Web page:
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SheMD Journal Club - What Emergency Medicine Rewards

Here at sheMD, we believe in the importance of practicing Evidence-Based Medicine. We believe the same principles apply to discussing Gender and Medical Education. Therefore, we are bringing you an entire Journal Club series! Our series will focus on foundational and new literature within the gender and medicine space.

Why is this article important?

Medical societies provide career and leadership development opportunities for physicians. Prior to this study, a gap in awards given by medical societies was shown in multiple studies and fields of medicine, including PM&R, physiatry, and our most recent JC post across multiple specialties. Female physicians received less awards than expected based on the proportion of women practicing in the specialty. These societies are often called the “gatekeepers” to professional and career development resources that physicians need to succeed and advance in their careers. So looking at how these societies are awarding their members and how they may be contributing to career advancement is important as we try to decrease the leadership gap in medicine.

This study, conducted by one of our SheMD Founders, adds to the literature on this subject by looking at the awards given by Emergency Medicine national medical societies in the USA and Canada.

Article Summary

What they looked at:

  • This study looked at the awards given by 5 different national medical societies in the USA and Canada during a 5 year period.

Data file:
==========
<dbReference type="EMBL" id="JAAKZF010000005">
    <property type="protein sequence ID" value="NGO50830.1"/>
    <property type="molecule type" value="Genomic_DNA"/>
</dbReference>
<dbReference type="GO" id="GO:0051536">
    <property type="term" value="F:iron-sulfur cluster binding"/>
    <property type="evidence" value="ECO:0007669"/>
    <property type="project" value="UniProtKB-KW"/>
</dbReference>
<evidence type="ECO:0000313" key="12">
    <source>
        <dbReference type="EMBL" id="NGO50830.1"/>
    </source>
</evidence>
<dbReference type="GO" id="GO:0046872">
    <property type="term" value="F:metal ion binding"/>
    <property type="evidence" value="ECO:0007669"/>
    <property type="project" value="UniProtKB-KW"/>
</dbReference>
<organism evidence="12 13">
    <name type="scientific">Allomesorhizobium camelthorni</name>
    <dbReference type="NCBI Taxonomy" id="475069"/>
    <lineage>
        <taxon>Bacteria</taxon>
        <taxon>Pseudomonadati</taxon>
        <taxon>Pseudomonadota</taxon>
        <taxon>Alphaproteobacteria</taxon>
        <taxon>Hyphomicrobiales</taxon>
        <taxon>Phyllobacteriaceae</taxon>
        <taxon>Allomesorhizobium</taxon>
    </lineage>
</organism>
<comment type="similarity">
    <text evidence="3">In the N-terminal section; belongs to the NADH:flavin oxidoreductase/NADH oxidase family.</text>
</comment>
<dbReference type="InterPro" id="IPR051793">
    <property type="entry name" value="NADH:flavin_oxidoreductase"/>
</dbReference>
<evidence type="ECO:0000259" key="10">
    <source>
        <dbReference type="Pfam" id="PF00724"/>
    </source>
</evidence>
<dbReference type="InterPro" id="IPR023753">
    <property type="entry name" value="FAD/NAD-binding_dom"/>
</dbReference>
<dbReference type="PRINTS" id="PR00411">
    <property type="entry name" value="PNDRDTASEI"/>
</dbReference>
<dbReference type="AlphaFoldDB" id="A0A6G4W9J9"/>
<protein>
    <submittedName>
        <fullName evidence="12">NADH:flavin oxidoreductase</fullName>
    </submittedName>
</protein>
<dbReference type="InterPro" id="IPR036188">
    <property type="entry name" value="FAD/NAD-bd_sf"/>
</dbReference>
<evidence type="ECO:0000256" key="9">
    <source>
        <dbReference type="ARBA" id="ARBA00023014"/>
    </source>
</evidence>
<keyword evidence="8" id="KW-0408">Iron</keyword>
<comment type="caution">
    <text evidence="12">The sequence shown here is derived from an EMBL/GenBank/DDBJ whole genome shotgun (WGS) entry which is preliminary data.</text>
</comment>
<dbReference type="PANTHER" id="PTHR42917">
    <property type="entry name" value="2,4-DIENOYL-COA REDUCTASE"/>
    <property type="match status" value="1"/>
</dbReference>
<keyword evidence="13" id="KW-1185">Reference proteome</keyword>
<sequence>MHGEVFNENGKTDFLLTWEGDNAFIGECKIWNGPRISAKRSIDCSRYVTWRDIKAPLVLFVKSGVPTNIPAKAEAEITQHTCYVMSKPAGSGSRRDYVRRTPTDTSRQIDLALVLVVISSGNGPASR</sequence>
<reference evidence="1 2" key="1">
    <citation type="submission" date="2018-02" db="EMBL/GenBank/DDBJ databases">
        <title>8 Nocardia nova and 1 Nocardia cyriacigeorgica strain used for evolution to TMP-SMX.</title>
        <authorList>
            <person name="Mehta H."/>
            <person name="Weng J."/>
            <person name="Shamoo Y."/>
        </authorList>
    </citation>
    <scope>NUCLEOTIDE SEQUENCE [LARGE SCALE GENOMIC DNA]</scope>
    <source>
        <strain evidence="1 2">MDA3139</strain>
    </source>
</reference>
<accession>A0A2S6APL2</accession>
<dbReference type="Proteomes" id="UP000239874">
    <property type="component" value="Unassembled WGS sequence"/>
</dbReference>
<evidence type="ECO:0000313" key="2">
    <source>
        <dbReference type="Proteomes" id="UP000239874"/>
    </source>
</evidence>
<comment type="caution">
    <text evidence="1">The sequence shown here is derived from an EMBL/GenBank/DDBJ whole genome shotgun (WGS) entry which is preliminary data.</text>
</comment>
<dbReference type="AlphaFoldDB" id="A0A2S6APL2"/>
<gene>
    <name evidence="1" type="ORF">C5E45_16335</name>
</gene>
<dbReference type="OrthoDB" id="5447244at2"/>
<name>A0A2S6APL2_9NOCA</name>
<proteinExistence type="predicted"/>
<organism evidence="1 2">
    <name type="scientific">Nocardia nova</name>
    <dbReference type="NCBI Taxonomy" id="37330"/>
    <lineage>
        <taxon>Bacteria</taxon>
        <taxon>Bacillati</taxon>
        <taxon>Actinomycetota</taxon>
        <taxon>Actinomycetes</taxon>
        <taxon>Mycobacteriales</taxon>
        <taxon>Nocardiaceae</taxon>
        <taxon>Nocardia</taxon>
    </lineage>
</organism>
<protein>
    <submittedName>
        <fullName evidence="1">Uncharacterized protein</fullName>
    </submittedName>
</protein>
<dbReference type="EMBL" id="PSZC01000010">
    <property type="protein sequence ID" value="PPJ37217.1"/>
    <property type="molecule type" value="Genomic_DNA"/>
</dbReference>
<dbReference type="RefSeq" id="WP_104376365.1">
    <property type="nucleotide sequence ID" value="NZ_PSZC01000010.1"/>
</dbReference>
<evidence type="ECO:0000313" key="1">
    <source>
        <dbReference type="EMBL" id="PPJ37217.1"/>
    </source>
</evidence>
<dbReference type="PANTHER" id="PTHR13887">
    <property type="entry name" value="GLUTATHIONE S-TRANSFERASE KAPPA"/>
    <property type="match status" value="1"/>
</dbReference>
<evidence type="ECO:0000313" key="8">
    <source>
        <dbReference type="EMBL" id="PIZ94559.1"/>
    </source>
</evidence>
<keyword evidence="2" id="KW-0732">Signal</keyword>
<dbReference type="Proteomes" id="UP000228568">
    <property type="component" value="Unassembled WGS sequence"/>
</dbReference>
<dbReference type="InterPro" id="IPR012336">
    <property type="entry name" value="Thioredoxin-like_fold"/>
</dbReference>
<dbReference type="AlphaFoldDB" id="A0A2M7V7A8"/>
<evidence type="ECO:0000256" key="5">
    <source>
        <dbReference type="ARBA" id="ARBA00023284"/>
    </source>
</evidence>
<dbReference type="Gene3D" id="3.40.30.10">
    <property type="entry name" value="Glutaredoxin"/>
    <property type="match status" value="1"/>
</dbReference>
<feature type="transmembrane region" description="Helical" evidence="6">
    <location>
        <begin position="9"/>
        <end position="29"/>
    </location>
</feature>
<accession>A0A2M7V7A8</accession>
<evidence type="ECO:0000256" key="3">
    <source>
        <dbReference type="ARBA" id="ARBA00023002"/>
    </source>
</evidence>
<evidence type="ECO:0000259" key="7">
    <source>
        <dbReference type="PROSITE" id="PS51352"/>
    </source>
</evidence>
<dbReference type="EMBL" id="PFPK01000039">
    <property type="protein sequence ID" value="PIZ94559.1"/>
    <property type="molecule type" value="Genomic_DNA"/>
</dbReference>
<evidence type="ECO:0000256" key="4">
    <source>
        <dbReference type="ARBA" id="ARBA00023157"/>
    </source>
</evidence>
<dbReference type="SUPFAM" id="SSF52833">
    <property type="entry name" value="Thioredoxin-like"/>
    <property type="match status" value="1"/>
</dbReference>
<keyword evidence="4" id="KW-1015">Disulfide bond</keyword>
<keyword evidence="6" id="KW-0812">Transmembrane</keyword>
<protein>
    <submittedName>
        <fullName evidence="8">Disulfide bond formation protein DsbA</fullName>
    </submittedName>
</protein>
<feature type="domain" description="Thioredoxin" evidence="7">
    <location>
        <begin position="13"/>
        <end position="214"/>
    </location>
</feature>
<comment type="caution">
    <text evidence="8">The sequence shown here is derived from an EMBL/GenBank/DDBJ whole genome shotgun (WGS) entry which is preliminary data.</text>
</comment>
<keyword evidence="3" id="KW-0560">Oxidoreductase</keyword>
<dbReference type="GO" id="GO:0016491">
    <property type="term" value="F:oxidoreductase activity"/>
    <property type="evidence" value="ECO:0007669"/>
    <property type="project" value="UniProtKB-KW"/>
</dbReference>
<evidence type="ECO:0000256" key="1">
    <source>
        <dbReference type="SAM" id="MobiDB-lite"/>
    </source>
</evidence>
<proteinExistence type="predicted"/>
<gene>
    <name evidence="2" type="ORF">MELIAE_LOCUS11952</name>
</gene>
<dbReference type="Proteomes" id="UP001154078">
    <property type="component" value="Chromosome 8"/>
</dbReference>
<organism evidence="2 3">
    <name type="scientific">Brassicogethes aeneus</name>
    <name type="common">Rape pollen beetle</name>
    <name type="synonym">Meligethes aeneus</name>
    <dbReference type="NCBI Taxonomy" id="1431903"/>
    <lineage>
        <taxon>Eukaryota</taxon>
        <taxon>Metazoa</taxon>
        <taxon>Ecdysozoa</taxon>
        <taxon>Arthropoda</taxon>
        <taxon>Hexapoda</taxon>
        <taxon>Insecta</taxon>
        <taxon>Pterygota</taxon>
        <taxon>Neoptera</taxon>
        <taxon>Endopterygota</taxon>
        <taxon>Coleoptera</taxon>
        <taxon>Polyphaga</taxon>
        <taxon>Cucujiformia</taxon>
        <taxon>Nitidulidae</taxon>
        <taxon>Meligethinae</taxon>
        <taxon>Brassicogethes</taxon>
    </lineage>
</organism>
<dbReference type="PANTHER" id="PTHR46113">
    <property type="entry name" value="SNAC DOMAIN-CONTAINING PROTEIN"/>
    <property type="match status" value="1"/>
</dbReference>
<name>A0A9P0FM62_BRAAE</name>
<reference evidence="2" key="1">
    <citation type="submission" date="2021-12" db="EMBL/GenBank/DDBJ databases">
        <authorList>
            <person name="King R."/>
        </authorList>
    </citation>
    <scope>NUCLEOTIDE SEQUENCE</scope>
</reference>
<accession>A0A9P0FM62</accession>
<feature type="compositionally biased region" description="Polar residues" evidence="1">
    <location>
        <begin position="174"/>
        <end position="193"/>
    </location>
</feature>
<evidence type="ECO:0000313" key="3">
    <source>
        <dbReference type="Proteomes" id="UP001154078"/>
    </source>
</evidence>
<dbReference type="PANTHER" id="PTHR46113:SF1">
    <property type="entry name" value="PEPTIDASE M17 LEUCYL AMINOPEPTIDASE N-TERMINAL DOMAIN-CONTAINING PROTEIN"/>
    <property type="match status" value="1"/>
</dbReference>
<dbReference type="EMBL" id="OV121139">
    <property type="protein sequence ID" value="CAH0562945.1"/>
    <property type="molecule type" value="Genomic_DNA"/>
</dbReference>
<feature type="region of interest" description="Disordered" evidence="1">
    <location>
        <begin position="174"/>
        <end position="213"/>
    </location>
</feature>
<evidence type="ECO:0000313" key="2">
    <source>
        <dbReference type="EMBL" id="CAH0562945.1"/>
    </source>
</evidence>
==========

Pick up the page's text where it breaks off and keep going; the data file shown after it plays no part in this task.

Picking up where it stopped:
How they measured things:

  • A list of all major emergency medicine organizations in the United States and Canada was compiled including the American Academy of Emergency Medicine (AAEM), the American College of Emergency Physicians (ACEP), the Canadian Association of Emergency Physicians (CAEP), the Council of Emergency Medicine Residency Directors (CORD), and the Society for Academic Emergency Medicine (SAEM). All awards offered by each of these 5 organizations were included for analysis. Awards for sections/subgroups (such as the Academy for Women in Academic Emergency Medicine) were not included. Awards that were available to only one sex or awarded exclusively to resident physicians were also excluded. Award recipient gender was based on personal knowledge of the recipient or his or her online faculty profile and pronoun usage.

What were their outcomes:

  • Women in Emergency Medicine were NOT underrepresented in total percentages of awards given. Females received 28% of awards in Emergency Medicine from 2014 to 2018. This was proportional to the 27% of women in Emergency Medicine. YAY!

  • We still see some disparities. Specifically, women were less likely to received prestigious “named” awards and women were less likely to have awards named after them. In fact, there are only three national EM awards named after women, and two of the three are Canadian awards.